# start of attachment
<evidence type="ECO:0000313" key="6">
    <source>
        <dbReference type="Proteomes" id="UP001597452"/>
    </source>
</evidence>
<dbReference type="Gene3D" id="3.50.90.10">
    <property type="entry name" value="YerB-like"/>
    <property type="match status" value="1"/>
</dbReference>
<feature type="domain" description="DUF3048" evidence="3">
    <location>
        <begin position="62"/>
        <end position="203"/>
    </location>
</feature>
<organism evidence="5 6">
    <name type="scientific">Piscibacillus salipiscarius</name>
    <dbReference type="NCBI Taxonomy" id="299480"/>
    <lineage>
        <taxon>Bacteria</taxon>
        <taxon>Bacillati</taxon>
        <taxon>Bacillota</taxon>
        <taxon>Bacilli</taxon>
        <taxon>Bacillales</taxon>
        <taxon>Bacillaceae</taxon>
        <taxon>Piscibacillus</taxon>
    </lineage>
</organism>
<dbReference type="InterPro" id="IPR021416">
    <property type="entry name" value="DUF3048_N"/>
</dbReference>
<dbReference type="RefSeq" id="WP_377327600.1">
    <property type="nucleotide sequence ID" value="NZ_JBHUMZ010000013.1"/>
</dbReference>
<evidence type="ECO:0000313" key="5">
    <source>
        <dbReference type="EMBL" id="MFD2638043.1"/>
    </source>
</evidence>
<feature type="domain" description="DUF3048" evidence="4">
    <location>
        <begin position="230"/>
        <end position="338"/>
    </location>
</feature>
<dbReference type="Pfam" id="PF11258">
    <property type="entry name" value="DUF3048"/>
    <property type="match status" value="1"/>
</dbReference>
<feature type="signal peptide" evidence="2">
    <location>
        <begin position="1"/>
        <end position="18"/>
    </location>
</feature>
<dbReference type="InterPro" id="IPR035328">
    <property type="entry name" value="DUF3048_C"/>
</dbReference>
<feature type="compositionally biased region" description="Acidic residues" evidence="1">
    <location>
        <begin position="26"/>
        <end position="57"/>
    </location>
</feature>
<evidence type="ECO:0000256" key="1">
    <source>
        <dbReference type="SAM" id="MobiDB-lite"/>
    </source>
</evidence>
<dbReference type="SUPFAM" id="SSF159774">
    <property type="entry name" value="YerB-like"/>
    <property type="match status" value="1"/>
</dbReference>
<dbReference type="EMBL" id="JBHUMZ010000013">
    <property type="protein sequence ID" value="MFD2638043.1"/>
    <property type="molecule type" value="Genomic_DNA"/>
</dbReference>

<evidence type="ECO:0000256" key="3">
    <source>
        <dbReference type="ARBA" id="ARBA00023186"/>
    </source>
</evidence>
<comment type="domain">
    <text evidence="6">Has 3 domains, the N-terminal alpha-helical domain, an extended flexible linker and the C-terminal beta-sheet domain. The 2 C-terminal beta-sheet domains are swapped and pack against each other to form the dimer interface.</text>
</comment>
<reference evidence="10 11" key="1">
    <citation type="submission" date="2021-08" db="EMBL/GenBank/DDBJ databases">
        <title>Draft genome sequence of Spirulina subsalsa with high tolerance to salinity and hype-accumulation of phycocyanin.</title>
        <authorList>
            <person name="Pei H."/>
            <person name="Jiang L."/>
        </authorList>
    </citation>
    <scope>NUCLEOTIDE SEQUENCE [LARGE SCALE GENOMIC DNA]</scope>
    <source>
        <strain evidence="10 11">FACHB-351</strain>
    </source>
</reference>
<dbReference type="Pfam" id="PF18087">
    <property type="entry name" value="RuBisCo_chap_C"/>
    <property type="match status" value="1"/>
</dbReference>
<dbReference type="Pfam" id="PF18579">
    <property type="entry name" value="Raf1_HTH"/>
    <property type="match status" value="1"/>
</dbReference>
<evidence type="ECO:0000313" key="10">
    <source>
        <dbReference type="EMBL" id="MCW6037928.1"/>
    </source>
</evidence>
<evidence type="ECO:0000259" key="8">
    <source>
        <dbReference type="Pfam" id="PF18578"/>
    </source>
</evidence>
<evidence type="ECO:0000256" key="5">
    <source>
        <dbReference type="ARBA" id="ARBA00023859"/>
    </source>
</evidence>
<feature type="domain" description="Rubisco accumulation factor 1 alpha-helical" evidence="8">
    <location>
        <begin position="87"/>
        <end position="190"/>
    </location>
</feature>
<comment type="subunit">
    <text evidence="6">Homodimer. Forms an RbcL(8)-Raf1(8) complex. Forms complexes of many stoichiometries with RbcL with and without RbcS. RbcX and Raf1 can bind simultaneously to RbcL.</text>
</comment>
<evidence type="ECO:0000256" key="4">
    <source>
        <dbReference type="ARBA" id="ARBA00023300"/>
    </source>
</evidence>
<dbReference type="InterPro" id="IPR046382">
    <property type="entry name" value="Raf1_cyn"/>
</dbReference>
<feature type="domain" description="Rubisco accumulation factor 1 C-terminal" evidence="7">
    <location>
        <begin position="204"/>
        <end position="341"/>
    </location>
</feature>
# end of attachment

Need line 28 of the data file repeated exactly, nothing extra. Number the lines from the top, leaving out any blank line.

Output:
</organism>